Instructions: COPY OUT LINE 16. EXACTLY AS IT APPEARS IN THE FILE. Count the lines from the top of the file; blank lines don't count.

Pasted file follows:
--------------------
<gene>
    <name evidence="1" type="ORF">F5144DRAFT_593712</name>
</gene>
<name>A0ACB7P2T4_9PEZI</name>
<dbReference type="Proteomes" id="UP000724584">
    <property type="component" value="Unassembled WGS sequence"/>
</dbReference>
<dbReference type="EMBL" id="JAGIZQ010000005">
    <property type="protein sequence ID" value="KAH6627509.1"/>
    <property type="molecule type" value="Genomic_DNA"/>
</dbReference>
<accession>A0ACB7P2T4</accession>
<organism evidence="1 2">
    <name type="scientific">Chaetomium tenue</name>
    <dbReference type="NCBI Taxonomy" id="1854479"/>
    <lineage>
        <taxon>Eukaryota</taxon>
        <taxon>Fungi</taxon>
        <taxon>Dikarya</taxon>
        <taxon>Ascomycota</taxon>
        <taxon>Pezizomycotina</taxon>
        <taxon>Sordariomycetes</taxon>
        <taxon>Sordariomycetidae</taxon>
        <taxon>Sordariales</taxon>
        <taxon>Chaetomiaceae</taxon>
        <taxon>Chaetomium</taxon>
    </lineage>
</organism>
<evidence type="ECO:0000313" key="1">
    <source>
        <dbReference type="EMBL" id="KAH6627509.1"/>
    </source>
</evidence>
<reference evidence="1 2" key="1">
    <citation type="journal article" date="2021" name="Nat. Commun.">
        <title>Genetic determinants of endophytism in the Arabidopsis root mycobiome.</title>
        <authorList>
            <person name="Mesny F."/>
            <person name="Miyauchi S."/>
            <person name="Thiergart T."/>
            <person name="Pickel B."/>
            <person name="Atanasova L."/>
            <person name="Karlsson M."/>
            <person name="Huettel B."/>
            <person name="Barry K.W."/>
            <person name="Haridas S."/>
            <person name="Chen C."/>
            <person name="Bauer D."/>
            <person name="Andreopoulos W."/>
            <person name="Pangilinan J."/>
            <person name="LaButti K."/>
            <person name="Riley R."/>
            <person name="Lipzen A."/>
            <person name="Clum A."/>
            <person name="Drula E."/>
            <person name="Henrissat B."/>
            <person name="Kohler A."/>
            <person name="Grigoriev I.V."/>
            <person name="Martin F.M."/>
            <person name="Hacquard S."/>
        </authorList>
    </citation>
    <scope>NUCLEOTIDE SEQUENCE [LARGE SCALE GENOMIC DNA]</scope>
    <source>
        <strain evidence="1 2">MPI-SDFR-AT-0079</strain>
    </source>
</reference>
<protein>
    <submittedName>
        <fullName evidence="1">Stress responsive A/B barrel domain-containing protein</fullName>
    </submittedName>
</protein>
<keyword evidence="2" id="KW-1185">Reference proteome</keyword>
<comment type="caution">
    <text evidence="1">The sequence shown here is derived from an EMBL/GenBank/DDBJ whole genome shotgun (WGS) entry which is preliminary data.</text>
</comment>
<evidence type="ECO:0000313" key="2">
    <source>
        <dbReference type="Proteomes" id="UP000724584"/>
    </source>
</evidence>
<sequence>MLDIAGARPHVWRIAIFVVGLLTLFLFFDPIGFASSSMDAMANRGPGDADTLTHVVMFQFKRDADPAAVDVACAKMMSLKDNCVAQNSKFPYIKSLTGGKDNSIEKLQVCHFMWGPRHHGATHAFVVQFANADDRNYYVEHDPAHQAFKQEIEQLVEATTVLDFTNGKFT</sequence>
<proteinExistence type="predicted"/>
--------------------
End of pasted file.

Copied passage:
    <lineage>